Weed to Wonder: How Humans Changed Corn and Corn Changed Human Society

Development of Hybrid Maize

George ShullGeorge Shull was born on a farm in Clark County, Ohio, and his knowledge of plants and hybrids came at an early age. Shull's father was a farmer and his mother was an amateur horticulturist. Being needed on the farm, Shull's early formal education was sporadic. However, it was supplemented by intense home study such that by 1892, he was teaching public school, and attending Antioch College.

In 1901, he graduated from Antioch, and went to the University of Chicago to do graduate work. With his knowledge of botany and experience with farming practices, Shull passed a Civil Service exam, and was appointed as Botanical Assistant at the U. S. National Herbarium. He also worked at the U. S. Bureau of Plant Industry as a Botanical Expert examining the flora and fauna of Chesapeake Bay and Currituck Sound. The data he collected during this time was to comprise his Ph.D. thesis. However, Shull had become interested in the statistical analysis of variation in plants. He contacted Charles Davenport at the Station of Experimental Evolution, and in 1904 was appointed to be in charge of plant work at the Station. Shull published his uncompleted Ph.D. thesis as a paper, and went to Cold Spring Harbor.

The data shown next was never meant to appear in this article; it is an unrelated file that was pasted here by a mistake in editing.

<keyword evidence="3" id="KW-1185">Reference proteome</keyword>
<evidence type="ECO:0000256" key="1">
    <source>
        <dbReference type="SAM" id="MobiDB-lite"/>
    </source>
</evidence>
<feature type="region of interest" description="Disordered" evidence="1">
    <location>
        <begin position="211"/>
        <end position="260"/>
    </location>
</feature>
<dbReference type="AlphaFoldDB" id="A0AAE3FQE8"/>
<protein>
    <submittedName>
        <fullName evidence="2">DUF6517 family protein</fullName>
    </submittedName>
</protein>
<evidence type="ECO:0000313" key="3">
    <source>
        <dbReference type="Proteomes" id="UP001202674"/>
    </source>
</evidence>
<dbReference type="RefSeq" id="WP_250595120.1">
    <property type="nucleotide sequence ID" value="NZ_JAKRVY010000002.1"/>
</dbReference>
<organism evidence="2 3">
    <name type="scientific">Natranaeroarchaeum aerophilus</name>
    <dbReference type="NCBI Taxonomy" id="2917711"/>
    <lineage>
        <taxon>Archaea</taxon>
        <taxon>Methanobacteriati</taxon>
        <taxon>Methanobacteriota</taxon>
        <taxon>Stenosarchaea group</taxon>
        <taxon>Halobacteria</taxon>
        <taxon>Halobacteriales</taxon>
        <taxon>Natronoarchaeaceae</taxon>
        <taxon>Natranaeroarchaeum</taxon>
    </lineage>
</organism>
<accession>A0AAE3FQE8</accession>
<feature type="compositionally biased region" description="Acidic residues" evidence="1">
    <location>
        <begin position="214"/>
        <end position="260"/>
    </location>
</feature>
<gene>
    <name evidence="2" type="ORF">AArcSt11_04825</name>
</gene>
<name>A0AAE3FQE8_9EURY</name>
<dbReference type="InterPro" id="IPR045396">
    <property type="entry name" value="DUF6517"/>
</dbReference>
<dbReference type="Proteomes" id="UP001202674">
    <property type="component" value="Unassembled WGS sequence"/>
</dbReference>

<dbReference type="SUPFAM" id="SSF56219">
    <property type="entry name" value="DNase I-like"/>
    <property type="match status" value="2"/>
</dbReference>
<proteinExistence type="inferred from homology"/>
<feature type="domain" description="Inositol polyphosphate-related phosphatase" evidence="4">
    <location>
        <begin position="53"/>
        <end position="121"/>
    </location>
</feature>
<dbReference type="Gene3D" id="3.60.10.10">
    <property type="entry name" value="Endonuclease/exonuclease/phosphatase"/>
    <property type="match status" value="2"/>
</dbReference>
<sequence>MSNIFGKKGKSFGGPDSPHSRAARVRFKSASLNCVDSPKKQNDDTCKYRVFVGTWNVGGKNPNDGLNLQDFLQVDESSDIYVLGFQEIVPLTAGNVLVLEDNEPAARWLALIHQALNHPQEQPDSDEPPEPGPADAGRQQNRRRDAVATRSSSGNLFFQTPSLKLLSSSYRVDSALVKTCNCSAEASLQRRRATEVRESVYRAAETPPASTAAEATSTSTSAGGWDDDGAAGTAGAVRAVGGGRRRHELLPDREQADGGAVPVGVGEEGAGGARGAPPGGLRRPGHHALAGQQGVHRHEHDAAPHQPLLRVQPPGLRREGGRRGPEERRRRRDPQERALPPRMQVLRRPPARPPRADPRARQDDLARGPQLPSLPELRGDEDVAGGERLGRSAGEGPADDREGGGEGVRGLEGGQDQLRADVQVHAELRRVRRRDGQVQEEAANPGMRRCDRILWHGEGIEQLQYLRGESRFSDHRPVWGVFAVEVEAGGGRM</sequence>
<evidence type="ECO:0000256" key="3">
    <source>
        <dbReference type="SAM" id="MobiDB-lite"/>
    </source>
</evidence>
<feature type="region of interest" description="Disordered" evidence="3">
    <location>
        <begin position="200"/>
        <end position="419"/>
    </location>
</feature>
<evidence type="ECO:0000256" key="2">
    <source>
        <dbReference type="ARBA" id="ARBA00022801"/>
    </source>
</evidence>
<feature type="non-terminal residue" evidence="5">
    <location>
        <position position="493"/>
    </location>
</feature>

At Cold Spring Harbor, Shull studied and bred a large variety of plants, for example, the evening primrose (Hugo de Vries' favorite species), shepherd's purse, corn and peas. He published many papers on his observations of plant traits and inheritance. In 1905, he began work on corn, maize, with the intent of examining the quantitative inheritance of corn traits. Following Mendel's example, Shull obtained pure-bred lines of corn through self-pollination. The pure-bred lines were less vigorous and productive, but when he crossed the pure-bred lines, the hybrid yields were better than any of the parents or those pollinated in the open fields. He immediately recognized the potential for using this strategy to improve crop yields. By the 1930's and 40's, most farms were growing the hybrid stocks, and improved yields contributed greatly to the war effort and the rehabilitation of post-war Europe.

In 1915, Shull accepted a professorship at Princeton University. At his instigation, Princeton University Press began the publication of a new journal, Genetics. Shull was the managing editor for ten years. Genetics is still one of the top international science journals.

Shull retired in 1942. He and his wife spent most of their twilight years with their children and grandchildren.